Tuesday 22 January 2013

Banning craft beer

My old home province of Manitoba didn't quite make commercial brewing of craft beer illegal. But they might as well have. Bartley Kives delves into the morass of Manitoba liquor regulations. Keep in mind that many of these regulations are the kinds of things that New Zealand's neo-prohibitionists would support. Fortunately, things look set to ease up in Manitoba. A bit.

Here's Kives:
Right now, licence holders are not overly pleased. There are 12 different liquor-licence categories in the province, each with its own set of rules and annoyances.
For example, hotels may obtain a licence to sell alcohol in a "beverage room," but only if they also have a liquor licence for a "dining room," which must remain open when the beverage room is open. As well, hotels can only obtain a beverage-room licence if liquor authorities grant something called a hotel certificate, an official stamp of approval the Manitoba Hotel Association dislikes because it may apply to businesses that actually function as long-term rental-apartment blocks, as opposed to actual hotels where tourists and business travellers stay for a short period of time.
Restaurants, meanwhile, may also obtain a dining-room licence, but must ensure alcohol sales do not exceed 60 per cent of gross revenue. Restaurants may also obtain a "cocktail lounge" licence where customers do not have to purchase food, but the combined restaurant-lounge must still maintain the 40-60 food-to-alcohol ratio.
There's also a cabaret licence, which does not demand any food sales but does require licence holders to exhibit two hours of live entertainment every day. That entertainment must be visible from every room in the venue and must not involve recorded music.
As a result of these regulations, hotels that rent out space to pizza parlours in an effort to fulfil the dining-room requirement of their beverage-room licence have been hit with violations when the sole dining-room employee goes out to deliver a pizza.
Popular restaurants with lounges are forced to turn customers away simply to maintain food-to-alcohol ratios. And cabarets cannot satisfy the live-entertainment provisions of their licences by booking club DJs, many of whom are among the biggest draws in live music today. That's because of a literalistic interpretation of a cabaret-licence provision against recorded music, which was created to protect jobs for musicians in the age of jukeboxes.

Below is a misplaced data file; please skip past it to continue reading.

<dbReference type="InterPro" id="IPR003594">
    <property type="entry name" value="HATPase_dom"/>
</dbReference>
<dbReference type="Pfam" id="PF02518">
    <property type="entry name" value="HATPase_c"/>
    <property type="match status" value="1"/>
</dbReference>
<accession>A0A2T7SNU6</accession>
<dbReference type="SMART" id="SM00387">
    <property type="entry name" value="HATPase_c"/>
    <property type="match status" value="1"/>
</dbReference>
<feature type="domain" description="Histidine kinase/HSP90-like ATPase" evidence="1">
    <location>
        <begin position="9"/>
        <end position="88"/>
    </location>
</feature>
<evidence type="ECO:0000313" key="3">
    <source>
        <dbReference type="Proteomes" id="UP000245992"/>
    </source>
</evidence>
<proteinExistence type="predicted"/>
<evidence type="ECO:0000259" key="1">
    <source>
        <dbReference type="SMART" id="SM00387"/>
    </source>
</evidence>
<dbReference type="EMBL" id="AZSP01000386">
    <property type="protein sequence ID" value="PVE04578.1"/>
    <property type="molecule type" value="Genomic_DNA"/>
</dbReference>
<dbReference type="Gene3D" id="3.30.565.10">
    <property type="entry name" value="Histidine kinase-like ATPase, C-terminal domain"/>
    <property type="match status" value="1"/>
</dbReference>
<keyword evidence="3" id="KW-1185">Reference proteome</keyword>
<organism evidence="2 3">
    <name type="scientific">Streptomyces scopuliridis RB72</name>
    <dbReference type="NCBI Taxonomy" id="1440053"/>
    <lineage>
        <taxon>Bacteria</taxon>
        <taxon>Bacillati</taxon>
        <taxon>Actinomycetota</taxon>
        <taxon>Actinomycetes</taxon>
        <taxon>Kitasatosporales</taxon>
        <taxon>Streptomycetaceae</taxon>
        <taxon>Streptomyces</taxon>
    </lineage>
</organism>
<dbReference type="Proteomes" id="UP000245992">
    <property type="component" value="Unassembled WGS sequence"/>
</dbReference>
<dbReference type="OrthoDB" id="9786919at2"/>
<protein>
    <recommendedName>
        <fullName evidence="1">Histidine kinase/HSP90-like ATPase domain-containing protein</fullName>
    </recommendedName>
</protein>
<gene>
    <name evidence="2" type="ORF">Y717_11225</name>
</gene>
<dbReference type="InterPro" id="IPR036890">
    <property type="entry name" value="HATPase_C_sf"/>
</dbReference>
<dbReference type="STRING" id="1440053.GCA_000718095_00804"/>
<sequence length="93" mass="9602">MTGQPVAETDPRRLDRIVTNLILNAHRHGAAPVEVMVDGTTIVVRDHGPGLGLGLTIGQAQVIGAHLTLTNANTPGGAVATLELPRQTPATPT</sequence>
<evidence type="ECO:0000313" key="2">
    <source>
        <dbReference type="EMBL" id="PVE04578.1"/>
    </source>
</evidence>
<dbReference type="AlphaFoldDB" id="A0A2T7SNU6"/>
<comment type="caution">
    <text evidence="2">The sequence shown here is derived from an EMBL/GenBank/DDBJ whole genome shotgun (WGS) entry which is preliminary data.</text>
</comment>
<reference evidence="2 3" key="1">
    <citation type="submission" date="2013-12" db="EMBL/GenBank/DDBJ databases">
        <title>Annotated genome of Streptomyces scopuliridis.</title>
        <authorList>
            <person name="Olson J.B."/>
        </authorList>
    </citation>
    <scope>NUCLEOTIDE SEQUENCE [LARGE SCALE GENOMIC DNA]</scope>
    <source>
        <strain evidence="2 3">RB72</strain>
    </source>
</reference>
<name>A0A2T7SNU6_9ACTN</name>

It gets worse:
When cabaret owners offer to circulate a guitarist, accordion player or some other wandering minstrel around a level with no live stage, they are told those musicians must be miked up and broadcast, too.
"Even they say it's stupid," Kendrick said.
Hua, meanwhile, was forced to puzzle over which licence would best serve the Rec Room, his new Pembina Highway sports lounge, which will feature foosball, Ping-Pong and arcade games. "There's no licence for an entertainment hall that has Ping-Pong," he lamented.
And once you have a whole industry in place that has fixed investments based on a set of stupid regulations, it's harder to get rid of the regulations:
John Scoles, the proprietor of the Times Change(d) High & Lonesome Club, a Main Street roots-music venue, said he believes small venues will benefit the most from liquor-licensing reform.
"Small venues are the ones that struggle the most to meet licence requirements," said Scoles, who found the right formula for his own small venue in 2004 when he converted it into a private club from a restaurant and lounge.
"It never seemed success in this business was based on entrepreneurial ingenuity. It was based on what parameters you were forced to observe. Nobody could just have a great idea. They had to have a great idea that was shaped by something else."
But Manitoba isn't moving toward a free-for-all. For example, the new liquor-and-lotteries act will still require restaurants to maintain some form of food-to-alcohol sales ratio, Chomiak said.
There's a social benefit to serving meals with booze, he said. And more politically, the province isn't prepared to undermine entrepreneurs who've invested heavily in restaurant-lounge concepts such as Earls, Moxies and the Keg, which have proven extremely successful in recent years.
"We're not going to step all over people who've invested in infrastructure," said Chomiak, referring to independently owned restaurants as well as the chains.
Kives reports that there are zero brew pubs in Manitoba - population about 1.2 million.

Manitoba has a state monopoly on liquor sales: the Manitoba Liquor Control Commission. They keep prices fairly high. The province has a 0.05 drink driving limit.

And yet alcohol is a factor in over 40% of all traffic accident fatalities in Manitoba (2007 figures). In New Zealand, alcohol and drugs are implicated in about 30% of traffic accident fatalities. The total number of deaths will be higher, as we have roughly four times Manitoba's population and our roads are terrifying.

Note that percentages in the table below can add to more than one hundred as accidents can have multiple causes.

Table 26a from the same document shows about a ten percentage point drop in the fraction of accident fatalities involving alcohol from the late 1980s / early 90s to present. 

I hope that the local-level regulatory activity enabled under New Zealand's recent revisions to alcohol regulations do not wind up making parts of New Zealand look like my old home province.

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